Might a right, but let's not bill the rest
9 December 2008
Writing to coincide with the 60th anniversary of the Universal Declaration of Human Rights at the United Nations and the Federal Government's intended nationwide consultative process on adopting a bill of rights, Professor Irving suggests the pressure has intensified on Australia.
"As proponents like to remind us, all other comparable countries, including Britain, New Zealand and Canada, have adopted a bill or charter of rights.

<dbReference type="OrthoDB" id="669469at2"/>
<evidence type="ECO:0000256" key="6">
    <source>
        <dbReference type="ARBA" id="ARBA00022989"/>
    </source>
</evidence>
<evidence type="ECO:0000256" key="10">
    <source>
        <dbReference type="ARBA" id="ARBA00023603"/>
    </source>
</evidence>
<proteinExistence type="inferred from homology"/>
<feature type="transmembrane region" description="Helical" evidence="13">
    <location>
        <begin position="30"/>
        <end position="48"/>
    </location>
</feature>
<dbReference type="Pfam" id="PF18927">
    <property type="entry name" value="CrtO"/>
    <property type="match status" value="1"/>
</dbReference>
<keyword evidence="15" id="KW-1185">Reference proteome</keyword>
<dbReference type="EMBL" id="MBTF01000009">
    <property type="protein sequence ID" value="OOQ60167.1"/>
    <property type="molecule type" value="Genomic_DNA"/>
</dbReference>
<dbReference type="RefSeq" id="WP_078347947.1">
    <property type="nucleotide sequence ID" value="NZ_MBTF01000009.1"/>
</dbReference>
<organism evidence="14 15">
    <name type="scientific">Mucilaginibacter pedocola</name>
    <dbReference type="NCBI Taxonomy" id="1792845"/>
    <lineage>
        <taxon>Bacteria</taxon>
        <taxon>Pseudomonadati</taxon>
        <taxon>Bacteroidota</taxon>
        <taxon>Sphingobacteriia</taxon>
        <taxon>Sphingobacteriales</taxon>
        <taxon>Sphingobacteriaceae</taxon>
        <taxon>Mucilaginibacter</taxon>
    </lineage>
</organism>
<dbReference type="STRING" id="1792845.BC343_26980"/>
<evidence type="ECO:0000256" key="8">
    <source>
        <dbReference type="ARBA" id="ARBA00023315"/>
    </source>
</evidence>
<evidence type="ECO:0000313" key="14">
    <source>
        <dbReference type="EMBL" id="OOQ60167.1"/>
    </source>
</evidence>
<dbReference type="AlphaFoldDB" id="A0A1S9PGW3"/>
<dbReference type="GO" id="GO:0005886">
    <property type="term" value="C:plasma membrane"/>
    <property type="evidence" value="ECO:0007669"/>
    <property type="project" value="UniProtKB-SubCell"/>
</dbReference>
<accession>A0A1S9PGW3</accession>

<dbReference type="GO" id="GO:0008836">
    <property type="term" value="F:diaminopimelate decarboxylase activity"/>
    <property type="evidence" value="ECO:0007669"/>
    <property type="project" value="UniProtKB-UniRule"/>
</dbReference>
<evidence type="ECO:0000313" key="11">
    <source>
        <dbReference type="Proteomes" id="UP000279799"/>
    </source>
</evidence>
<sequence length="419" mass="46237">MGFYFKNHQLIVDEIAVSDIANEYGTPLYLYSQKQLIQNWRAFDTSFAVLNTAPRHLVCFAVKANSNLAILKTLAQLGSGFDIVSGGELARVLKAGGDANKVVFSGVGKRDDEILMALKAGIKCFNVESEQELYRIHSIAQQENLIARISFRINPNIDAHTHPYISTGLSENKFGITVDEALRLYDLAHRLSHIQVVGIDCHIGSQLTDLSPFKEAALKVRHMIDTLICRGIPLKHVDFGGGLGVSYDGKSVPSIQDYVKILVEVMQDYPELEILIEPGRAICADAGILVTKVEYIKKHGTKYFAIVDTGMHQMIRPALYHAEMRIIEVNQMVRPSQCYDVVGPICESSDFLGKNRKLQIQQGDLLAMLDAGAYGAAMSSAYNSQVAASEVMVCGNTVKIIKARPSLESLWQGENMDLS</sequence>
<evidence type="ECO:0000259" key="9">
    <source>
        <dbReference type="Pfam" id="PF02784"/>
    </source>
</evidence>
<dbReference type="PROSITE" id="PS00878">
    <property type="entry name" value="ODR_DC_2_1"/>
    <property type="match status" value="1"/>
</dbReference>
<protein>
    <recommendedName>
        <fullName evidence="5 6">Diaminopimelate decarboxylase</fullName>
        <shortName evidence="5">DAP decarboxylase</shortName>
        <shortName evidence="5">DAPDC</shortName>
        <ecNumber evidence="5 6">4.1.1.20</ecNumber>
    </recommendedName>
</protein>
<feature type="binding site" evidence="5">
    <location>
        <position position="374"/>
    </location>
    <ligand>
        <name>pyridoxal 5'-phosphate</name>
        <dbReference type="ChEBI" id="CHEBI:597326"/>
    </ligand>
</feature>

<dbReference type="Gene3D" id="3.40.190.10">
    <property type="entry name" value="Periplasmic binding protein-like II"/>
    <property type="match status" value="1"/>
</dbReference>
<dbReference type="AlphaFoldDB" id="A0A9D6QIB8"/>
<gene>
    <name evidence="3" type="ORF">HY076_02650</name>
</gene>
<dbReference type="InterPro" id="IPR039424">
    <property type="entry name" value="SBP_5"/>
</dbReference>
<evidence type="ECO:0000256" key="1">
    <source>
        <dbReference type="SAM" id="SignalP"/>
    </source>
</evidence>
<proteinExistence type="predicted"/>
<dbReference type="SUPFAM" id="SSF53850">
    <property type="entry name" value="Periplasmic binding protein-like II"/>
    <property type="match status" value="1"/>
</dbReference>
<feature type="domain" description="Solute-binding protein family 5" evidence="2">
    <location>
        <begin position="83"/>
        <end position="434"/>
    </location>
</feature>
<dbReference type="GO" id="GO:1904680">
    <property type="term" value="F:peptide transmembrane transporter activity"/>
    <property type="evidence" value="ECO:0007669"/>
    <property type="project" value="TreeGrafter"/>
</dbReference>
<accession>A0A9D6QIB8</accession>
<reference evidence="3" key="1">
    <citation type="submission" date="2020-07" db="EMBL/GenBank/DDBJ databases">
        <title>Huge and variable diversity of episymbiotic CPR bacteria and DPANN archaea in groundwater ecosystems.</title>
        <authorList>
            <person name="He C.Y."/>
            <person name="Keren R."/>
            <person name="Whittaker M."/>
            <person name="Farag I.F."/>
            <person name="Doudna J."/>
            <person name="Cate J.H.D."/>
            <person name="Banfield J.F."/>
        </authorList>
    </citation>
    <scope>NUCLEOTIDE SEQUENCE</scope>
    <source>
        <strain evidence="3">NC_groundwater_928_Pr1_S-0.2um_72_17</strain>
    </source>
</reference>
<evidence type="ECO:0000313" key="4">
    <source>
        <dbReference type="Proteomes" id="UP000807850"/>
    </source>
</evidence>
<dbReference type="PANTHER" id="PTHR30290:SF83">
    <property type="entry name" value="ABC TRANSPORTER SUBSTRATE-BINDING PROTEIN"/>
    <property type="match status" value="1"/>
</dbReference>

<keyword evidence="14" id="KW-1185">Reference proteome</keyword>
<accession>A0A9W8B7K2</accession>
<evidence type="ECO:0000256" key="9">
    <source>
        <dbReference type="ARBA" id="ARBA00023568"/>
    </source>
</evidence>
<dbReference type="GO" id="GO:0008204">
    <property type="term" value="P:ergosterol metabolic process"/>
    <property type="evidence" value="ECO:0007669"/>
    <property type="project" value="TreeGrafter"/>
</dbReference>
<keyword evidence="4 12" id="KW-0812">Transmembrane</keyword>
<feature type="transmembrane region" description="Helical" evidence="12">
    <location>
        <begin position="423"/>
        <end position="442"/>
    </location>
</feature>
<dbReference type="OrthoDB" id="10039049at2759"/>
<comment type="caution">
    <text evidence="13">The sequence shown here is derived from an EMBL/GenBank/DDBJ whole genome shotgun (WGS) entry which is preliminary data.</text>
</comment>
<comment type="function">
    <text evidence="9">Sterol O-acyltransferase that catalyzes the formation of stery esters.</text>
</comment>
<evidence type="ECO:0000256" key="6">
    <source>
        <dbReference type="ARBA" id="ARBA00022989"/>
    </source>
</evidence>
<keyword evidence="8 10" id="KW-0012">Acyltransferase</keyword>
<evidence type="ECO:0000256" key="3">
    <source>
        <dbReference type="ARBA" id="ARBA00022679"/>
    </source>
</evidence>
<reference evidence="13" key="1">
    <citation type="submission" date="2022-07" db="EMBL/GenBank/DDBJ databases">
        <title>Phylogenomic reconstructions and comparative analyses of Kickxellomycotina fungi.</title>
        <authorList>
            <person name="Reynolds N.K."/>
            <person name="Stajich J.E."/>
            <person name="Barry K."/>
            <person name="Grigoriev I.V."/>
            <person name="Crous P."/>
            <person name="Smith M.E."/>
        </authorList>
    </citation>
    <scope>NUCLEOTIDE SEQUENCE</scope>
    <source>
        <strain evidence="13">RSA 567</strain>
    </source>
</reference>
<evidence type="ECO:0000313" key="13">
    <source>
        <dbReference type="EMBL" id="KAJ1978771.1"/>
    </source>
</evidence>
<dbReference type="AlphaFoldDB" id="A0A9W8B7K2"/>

"If it is to be so, the issue must be how to make a bill compatible with Australian democracy.
"Australia's constitutional democracy is built on representative government and the separation of powers. In principle, the legislature makes the laws and the courts enforce them.
"A bill of rights changes this. Unelected courts gain the power to frustrate elected governments if they hold a law to be in breach of rights.
"This may sound fine, even desirable. But many rights are in fact political. They rest on controversial propositions, matters open to reasonable disagreement, issues that should properly be debated in the public arena."
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